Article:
Hereditary angioedema: Research of genetic etiology

Project Details

Description

Hereditary angioedema (HAE) is a rare, life-threatening, autosomal dominant inborn error of immunity, characterized by recurrent episodes of subcutaneous or submucosal edema mostly of the extremities, face, airway and gastrointestinal tract. There are three types of hereditary angioedema: types I, II, and non-C1 INH associated HAE, which can be distinguished by levels and functional activity of a C1-esterase inhibitor.

C1-INH-associated HAE (types I and II) are mainly caused by pathogenic variations in the SERPING1 gene, that results in deficient or dysfunctional C1 esterase inhibitor (C1-INH), leading to overproduction of bradykinin and the development of massive local edema. Although pathogenic variations in SERPING1 is the only known cause of the development of HAE types I and II, there are ~15% of symptomatic HAE patients with reduced C1-INH levels and/or functional activity in whom pathogenic variations cannot be found even after carrying out a thorough genetic examination (including the entire SERPING1 gene sequencing of the coding and non-coding parts of the gene and analysis of copy number variants). Given the specific C1-INH-associated biochemical phenotype, we hypothesize that intragenic and extragenic non-coding point and structural variations in the SERPING1 gene are the cause of type I and II HAE in patients with a negative genetic finding because they cannot be detected by standard genetic diagnostic methods (Sanger sequencing, MLPA, exome sequencing). Currently, only whole genome sequencing (WGS) can unbiasedly detect all genetic variant classes. In contrast, the etiology and pathogenesis of non-C1-INH-associated HAE (type III) is more complex and is associated with gain-of-function pathogenic variants in genes involved in the quinine (incl. bradykinin) system (F12, PLG, ANGPT1, KNG1). The diagnosis of non-C1-INH-associated HAE can only be confirmed by genetic analysis. However, despite advances in novel gene discoveries, for most of the non-C1-INH HAE patients the genetic cause remains unknown. Patients with HAE need to clarify the genetic etiology of the disease because it is important for the diagnosis, prognosis, family planning, prevention and the optimization of treatment. Additionally, identification of the novel causes improves our understanding of the pathogenesis which could lead to the development of new drugs or alternative use of the existing ones.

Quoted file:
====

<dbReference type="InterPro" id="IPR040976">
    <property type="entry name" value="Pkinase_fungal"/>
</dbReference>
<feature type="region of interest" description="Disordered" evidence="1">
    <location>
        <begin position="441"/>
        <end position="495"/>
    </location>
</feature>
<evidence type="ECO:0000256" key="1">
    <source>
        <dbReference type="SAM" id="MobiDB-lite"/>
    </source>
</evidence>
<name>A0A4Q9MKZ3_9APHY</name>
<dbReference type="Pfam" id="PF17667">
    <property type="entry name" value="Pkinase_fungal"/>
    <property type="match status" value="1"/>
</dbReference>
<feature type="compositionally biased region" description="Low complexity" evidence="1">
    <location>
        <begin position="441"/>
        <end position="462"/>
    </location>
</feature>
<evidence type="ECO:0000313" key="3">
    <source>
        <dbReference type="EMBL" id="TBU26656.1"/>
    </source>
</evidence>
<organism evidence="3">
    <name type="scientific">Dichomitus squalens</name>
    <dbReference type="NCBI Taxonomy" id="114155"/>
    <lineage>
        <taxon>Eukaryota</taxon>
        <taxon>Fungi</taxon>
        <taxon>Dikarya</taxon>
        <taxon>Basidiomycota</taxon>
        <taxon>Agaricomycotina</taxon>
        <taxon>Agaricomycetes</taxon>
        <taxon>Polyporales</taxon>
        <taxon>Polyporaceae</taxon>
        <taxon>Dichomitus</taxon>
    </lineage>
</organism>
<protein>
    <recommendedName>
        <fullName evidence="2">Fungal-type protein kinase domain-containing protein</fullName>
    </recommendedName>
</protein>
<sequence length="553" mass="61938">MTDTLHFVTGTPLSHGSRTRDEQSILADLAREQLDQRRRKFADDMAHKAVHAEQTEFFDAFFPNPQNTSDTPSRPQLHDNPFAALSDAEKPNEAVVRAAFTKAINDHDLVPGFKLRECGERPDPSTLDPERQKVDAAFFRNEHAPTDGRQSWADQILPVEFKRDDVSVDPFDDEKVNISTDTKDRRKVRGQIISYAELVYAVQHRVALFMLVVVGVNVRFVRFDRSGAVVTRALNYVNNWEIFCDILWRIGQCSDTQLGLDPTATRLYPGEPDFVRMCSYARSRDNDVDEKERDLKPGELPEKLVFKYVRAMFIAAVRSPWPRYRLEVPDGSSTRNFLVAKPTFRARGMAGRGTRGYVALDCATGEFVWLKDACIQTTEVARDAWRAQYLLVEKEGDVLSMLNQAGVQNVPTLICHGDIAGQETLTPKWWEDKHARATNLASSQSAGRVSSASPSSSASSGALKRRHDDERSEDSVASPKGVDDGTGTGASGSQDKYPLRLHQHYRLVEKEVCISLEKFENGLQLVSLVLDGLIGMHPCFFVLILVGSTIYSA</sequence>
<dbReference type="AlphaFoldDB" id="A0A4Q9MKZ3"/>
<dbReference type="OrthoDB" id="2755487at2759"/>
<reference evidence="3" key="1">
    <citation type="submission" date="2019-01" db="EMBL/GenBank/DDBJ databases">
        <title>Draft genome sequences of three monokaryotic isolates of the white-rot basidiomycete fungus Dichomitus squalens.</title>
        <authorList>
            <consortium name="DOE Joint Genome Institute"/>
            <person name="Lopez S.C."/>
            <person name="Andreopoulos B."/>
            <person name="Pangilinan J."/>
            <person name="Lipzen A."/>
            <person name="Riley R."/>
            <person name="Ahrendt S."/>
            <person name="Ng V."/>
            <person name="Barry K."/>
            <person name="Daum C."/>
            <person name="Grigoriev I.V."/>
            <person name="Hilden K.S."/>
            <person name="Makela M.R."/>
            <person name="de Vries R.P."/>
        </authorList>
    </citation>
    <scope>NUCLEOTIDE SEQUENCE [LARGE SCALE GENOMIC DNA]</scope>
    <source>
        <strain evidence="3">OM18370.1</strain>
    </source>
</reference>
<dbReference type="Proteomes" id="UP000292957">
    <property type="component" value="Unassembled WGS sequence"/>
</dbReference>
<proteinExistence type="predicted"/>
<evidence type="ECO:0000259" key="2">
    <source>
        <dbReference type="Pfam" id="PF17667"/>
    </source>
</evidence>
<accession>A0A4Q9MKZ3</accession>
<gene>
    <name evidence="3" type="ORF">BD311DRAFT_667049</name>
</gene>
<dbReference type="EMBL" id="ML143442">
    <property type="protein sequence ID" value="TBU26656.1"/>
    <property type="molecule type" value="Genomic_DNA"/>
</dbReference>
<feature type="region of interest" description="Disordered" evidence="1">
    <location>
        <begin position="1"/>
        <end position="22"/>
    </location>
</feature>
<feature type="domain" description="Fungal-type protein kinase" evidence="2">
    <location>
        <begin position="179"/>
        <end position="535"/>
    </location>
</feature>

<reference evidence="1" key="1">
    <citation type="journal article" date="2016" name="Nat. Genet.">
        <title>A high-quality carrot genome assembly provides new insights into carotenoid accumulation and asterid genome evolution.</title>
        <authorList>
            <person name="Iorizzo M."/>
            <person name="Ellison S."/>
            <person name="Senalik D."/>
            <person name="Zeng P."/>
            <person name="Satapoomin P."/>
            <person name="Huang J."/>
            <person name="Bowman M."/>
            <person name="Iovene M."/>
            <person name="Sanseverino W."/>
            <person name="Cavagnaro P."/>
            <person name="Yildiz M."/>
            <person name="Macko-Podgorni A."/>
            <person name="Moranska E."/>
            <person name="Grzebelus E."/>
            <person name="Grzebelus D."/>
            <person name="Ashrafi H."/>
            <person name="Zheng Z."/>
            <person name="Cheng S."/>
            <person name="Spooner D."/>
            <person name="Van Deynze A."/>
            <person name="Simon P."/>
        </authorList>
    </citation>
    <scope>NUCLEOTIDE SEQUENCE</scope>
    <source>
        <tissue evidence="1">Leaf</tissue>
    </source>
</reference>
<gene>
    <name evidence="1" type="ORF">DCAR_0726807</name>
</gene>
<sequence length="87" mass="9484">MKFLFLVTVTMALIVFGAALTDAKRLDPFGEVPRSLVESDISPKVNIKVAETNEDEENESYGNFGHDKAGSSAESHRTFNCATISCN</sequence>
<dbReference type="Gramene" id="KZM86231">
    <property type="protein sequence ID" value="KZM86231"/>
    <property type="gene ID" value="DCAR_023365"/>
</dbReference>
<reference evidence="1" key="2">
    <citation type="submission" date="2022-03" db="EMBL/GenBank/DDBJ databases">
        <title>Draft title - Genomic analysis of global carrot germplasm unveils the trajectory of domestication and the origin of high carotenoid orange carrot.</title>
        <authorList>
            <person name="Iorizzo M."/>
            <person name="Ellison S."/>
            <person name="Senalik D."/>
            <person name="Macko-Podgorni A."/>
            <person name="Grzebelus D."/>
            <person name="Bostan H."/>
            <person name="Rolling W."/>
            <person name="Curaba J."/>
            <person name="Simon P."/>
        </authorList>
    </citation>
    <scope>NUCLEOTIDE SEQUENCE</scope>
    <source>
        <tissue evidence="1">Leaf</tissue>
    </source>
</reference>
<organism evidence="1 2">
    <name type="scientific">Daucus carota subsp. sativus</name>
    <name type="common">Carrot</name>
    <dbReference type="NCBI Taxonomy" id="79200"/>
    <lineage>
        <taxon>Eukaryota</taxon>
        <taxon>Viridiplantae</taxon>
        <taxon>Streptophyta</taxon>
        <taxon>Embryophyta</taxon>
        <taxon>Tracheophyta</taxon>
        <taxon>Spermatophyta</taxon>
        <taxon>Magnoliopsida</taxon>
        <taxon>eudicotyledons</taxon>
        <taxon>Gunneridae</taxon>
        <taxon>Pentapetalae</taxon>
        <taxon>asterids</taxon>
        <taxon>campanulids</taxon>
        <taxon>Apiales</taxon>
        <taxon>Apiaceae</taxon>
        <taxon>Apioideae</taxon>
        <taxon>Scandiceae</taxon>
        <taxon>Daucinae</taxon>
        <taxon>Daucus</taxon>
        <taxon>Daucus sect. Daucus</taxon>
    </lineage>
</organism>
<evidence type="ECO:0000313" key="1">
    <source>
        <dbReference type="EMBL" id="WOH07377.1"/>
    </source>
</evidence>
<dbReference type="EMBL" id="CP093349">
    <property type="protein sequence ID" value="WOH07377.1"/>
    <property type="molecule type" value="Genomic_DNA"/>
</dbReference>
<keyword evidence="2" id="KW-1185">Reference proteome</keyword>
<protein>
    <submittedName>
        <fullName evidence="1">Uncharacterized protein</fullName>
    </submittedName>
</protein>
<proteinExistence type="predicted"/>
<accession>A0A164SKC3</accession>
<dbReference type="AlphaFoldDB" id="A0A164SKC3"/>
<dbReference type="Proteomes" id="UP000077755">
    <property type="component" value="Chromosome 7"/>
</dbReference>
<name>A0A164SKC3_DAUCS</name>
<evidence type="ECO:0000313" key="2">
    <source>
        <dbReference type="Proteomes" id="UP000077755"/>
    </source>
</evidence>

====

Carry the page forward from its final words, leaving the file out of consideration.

StatusActive
Effective start/end date12/07/2111/07/22

Funding

  • Riga Stradins University: €20,000.00

Keywords

  • Hereditary angioedema
  • primary immunodeficiency
  • metabolome
  • biomarkers
  • whole genome sequencing

Field of Science

  • 3.2 Clinical medicine

Smart Specialization Area

  • Biomedicine, medical technologies and biotechnology

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